Streaming images from your application to the web with GStreamer and Icecast – Part 1

Streaming existing media files such as videos to the web is a common task solved by streaming servers. But maybe you would like to encode and stream a sequence of images originating from inside your application on the fly as video to the web. This two part article series will show how to use the GStreamer media framework and the Icecast streaming server to achieve this goal.


GStreamer is an open source framework for setting up multimedia pipelines. The idea of such a pipeline is that it is constructed from elements, each performing a processing step on the multimedia data that flows through them. Each element can be connected to other elements (source and a sink elements), forming a directed, acyclic graph structure. GStreamer pipelines are comparable to Unix pipelines for text processing. In the simplest case a pipeline is a linear sequence of elements, each element receiving data as input from its predecessor element and sending the processed output data to its successor element. Here’s a GStreamer pipeline that encodes data from a video test source with the VP8 video codec, wraps (“multiplexes”) it into the WebM container format and writes it to a file:

videotestsrc ! vp8enc ! webmmux ! filesink location=test.webm

In contrast to Unix pipelines the notation for GStreamer pipelines uses an exclamation mark instead of a pipe symbol. An element can be configured with attributes denoted as key=value pairs. In this case the filesink element has an attribute specifying the name of the file into which the data should be written. This pipeline can be directly executed with a command called gst-launch-1.0 that is usually part of a GStreamer installation:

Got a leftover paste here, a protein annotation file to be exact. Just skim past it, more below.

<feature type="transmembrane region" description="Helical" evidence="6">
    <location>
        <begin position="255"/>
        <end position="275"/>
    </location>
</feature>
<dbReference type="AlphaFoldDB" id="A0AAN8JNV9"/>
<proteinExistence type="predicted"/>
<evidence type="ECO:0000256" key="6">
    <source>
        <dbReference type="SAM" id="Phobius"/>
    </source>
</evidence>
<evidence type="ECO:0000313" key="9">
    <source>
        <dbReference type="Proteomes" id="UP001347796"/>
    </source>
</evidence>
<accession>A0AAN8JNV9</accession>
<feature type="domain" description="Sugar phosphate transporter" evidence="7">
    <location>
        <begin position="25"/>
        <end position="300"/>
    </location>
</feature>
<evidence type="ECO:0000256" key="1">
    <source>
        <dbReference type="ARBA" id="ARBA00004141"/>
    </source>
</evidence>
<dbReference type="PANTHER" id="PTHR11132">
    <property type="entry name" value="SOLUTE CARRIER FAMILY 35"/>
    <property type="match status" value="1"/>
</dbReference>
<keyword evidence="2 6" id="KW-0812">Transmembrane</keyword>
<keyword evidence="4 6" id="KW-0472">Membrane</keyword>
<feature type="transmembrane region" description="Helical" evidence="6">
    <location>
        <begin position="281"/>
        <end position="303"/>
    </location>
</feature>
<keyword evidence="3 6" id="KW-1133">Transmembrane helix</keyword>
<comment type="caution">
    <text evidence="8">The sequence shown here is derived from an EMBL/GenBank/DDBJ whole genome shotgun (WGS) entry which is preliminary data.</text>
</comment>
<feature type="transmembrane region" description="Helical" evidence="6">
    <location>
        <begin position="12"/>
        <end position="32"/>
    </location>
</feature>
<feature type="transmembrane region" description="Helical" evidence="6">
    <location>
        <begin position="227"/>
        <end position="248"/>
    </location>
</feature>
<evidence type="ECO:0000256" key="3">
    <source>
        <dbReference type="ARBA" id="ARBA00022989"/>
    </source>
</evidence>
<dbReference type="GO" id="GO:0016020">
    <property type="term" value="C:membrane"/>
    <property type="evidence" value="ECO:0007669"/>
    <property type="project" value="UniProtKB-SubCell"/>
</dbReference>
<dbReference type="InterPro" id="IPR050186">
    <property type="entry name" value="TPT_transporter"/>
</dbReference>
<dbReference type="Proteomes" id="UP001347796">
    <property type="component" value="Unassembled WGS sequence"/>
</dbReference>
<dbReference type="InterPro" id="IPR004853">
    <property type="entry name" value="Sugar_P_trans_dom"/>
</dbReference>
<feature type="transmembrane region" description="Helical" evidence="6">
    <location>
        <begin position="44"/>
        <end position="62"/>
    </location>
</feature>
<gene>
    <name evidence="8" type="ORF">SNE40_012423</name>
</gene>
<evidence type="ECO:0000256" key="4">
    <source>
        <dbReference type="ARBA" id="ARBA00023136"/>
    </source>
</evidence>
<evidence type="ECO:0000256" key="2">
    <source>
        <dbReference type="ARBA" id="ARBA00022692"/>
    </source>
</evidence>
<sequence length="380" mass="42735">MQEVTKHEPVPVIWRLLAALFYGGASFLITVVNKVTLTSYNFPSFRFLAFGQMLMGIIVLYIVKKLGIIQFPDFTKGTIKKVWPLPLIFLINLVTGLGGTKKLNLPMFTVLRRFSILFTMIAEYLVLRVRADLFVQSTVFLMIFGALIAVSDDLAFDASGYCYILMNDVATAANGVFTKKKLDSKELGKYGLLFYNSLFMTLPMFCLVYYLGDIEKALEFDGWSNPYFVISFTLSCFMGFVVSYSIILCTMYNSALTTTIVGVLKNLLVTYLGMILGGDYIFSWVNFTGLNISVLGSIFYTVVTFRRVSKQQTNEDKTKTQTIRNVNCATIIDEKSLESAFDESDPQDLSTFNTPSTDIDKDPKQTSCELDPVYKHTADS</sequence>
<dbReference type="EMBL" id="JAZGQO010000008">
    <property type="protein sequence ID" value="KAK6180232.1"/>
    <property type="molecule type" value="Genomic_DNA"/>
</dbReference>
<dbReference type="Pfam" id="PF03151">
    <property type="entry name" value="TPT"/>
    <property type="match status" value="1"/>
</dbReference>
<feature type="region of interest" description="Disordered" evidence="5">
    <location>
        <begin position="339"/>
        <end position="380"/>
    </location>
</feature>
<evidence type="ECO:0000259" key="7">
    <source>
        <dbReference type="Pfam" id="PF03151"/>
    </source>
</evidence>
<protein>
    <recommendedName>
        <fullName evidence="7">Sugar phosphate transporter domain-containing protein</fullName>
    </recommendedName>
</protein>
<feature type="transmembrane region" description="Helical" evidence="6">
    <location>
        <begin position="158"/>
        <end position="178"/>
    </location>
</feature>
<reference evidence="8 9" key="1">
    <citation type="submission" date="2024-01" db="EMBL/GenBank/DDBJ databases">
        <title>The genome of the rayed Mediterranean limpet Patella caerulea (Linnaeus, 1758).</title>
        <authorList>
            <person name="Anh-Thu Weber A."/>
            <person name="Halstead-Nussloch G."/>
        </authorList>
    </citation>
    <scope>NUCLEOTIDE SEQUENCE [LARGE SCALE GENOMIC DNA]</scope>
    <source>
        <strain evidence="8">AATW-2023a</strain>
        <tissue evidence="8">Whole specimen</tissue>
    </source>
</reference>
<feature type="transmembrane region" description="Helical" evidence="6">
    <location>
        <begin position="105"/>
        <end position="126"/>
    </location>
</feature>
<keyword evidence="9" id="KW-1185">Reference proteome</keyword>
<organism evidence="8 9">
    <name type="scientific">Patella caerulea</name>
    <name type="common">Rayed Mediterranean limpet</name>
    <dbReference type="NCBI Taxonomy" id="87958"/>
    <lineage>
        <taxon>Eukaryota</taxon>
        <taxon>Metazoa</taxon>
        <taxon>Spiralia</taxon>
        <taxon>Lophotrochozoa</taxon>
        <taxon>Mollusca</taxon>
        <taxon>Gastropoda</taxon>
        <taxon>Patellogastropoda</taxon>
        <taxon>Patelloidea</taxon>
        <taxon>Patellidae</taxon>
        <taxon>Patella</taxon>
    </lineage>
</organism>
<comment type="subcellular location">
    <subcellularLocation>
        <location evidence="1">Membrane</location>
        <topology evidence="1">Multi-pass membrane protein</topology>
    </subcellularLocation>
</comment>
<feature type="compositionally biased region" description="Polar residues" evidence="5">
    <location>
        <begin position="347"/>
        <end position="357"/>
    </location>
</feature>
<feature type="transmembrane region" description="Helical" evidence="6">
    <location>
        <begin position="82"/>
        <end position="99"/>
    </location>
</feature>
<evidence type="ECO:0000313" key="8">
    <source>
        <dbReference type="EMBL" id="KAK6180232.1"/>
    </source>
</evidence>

gst-launch-1.0 videotestsrc ! vp8enc ! webmmux ! filesink location=test.webm


If we wanted to use a different codec and container format, for example Theora/Ogg, we would simply have to replace the two elements in the middle:

gst-launch-1.0 videotestsrc ! theoraenc ! oggmux ! filesink location=test.ogv


If we want to stream this video to the Web instead of writing it into a file we can send it to an Icecast server. This can be done with the shout2send element:

gst-launch-1.0 videotestsrc ! vp8enc ! webmmux ! shout2send ip= port=8000 password=hackme mount=/test.webm

This example assumes that an Icecast server is running on the local machine ( on port 8000. On a Linux distribution this is usually just a matter of installing the icecast package and starting the service, for example via systemd:

systemctl start icecast

Note that WebM streaming requires at least Icecast version 2.4, while Ogg Theora streaming is supported since version 2.2. The icecast server can be configured in a config file, usually located under /etc/icecast.xml or /etc/icecast2/icecast.xml. Here we can set the port number or the password. We can check if our Icecast installation is up and running by browsing to its web interface: Let’s go back to our pipeline:

gst-launch-1.0 videotestsrc ! vp8enc ! webmmux ! shout2send ip= port=8000 password=hackme mount=/test.webm

The mount attribute in the pipeline above specifies the path in the URL under which the stream will be available. In our case the stream will be available under You can open this URL in a media player such as VLC or MPlayer, or you can open it in a WebM cabable browser such as Chrome or Firefox, either directly from the URL bar or from an HTML page with a video tag:

<video src=""></video>

If we go to the admin area of the Icecast web interface we can see a list of streaming clients connected to our mount point. We can even kick unwanted clients from the stream.


This part showed how to use GStreamer and Icecast to stream video from a test source to the web. In the next part we will replace the videotestsrc element with GStreamer’s programmable appsrc element, in order to feed the pipeline with raw image data from our application.

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